Fit for the future

Many area students in recent years have participated in the Lycoming County Fitness and Nutritional Challenge.

The program, which helps children develop more healthy lifestyles through exercise and nutrition, now has earned acclaim from outside the region.

The Fitness Challenge has received the 2014 National Program of Excellence Award from the Society for Public Health Education (SOPHE).

Now in its eighth year, the program encourages children to eat healthier and embrace daily exercise, according to Mike Cillo, co-chair of the Fitness Challenge.

He called the Fitness Challenge an evidence-based program that has become increasingly popular.

“Every year we get more children,” he said.

Eight Lycoming County school districts as well as the Head Start program are involved this year.

Overall, the Fitness Challenge has helped nearly 40,000 children and families focus and improve on healthy behavior.

As noted in its application for the award, Lycoming County has a high prevalence rate of childhood and adult obesity, and the Fitness Challenge is designed to combat that problem.

As an incentive to participate, students earn points for minutes of exercise as well as servings of fruits and vegetables they eat. Exercise can include any number of physical activities including competitive team sports.

At the end of six weeks, prizes are awarded to students who gather 1,260 fitness points and 210 nutritional points.

In addition, awards are given to the first place winners from each school building tallying a minimum of 9,000 points as well as to the top five winners overall.

Students log their daily activities and nutritional intake.

“It’s fun, but it’s challenging,” said Angelo Pearson, a South Williamsport Area School District seventh grader, who was among the five top finishers this year.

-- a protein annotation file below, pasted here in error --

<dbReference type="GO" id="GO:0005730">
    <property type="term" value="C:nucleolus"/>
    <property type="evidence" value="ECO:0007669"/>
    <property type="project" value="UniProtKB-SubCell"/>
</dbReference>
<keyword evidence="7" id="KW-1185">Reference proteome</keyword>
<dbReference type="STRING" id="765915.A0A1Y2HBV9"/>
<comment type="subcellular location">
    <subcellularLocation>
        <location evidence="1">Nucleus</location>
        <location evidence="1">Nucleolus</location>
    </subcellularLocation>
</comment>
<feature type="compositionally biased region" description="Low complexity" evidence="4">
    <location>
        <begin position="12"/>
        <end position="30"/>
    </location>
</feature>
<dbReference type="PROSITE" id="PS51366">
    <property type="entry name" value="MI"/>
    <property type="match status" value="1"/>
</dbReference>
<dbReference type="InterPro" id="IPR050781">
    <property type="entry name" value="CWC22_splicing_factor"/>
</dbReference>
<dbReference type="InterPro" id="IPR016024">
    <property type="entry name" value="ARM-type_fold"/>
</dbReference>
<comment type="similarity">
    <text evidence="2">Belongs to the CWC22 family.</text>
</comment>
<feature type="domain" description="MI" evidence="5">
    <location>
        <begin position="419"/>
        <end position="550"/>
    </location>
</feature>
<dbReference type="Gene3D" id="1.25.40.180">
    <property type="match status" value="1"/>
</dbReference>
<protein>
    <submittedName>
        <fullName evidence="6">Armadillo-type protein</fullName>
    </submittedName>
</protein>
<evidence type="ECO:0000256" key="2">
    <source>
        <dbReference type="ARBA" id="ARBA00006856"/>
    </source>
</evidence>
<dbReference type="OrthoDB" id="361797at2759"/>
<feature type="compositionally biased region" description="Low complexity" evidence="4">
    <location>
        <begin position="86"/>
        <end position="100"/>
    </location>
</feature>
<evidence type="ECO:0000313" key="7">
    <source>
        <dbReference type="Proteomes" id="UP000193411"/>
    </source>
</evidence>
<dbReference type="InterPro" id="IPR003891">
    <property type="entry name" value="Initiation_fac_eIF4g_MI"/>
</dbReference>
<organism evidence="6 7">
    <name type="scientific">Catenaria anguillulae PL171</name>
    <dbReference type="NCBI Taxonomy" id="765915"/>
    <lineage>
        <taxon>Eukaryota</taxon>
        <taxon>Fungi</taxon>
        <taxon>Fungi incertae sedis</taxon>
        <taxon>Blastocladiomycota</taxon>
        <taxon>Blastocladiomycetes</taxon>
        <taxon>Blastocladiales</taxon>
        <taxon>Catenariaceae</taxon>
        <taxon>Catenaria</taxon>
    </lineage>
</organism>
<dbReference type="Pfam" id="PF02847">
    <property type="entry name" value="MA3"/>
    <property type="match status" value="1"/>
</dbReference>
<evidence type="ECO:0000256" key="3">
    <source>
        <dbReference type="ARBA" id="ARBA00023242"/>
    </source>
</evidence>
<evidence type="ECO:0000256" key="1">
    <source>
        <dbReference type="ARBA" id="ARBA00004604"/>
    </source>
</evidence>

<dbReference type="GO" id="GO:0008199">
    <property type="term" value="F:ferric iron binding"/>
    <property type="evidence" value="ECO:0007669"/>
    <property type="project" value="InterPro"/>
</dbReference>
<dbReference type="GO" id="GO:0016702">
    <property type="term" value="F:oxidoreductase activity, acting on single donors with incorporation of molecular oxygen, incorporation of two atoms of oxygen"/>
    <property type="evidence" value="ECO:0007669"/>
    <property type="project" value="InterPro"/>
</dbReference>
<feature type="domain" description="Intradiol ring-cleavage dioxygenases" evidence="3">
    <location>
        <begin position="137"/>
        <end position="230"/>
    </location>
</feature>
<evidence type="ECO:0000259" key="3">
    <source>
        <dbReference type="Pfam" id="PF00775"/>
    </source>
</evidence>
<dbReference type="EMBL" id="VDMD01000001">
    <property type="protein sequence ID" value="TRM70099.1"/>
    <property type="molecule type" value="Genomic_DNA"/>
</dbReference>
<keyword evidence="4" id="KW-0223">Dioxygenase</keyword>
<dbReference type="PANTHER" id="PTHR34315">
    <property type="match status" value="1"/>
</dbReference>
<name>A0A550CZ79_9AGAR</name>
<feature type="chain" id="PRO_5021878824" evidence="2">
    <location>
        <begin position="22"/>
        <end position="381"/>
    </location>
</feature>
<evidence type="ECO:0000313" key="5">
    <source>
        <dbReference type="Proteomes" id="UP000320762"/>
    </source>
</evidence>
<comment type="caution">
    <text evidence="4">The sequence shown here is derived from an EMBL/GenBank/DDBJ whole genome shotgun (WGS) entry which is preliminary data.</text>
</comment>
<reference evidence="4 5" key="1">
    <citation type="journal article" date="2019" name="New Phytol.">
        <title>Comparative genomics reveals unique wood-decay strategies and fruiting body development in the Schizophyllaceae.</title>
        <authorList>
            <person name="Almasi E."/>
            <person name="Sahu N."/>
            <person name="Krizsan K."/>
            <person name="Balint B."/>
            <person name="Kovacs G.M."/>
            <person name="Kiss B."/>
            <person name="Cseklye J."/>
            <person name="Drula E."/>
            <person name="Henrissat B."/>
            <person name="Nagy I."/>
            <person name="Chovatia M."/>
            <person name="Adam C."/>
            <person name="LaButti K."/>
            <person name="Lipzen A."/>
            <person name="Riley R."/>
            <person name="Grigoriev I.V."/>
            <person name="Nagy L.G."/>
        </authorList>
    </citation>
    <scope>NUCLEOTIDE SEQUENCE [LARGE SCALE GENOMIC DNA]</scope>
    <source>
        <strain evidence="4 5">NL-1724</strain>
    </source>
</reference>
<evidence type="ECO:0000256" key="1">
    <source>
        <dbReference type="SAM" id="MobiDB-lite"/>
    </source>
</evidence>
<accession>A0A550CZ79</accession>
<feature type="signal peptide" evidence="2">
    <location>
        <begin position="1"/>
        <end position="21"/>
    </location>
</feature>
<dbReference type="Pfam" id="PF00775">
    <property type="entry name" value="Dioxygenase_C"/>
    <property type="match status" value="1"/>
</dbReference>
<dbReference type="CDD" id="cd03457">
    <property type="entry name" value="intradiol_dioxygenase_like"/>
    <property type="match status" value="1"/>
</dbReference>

Dr. Beth McMahon, president of the Lycoming County Health Improvement Coalition which implemented the Fitness Challenge, said there are many components going into the program that have helped make it successful.

“It brings practice together with theory,” she said. “When you see theory intersect with practice, that is when organizations like SOPHE take notice.”

McMahon, a professor in Lock Haven University’s Health Science Department, serves as an outside evaluator of the program.

“Our students are trained to do planning assessment and implementation of the program,” she said.

She noted that the Fitness Challenge engages entire families.

“The kids are telling their parents to get off the couch,” she laughed.

Fitness Challenge Co-chair Kathie Sinibaldi said the award is a tremendous honor for school districts and students.

“It is wonderful to be recognized for a program that was started over eight years ago and created to address the obesity rates in the children of our community,” she said. “This program has grown every year and is such a great success due to the dedicated school districts, teachers and volunteers that make this program excel.”

McMahon said it’s especially noteworthy that this marks the second year in a row that a Lycoming County program has been selected for the award. In 2013, The YWCA Liberty Transitional Living Center captured the honor.

The award recognizes “health education principles including provision of a planned, reinforcing series of educational experiences over time, involvement of the target population in planning and implementation and a well-defined evaluation component.”

The award will be presented in Baltimore March 20.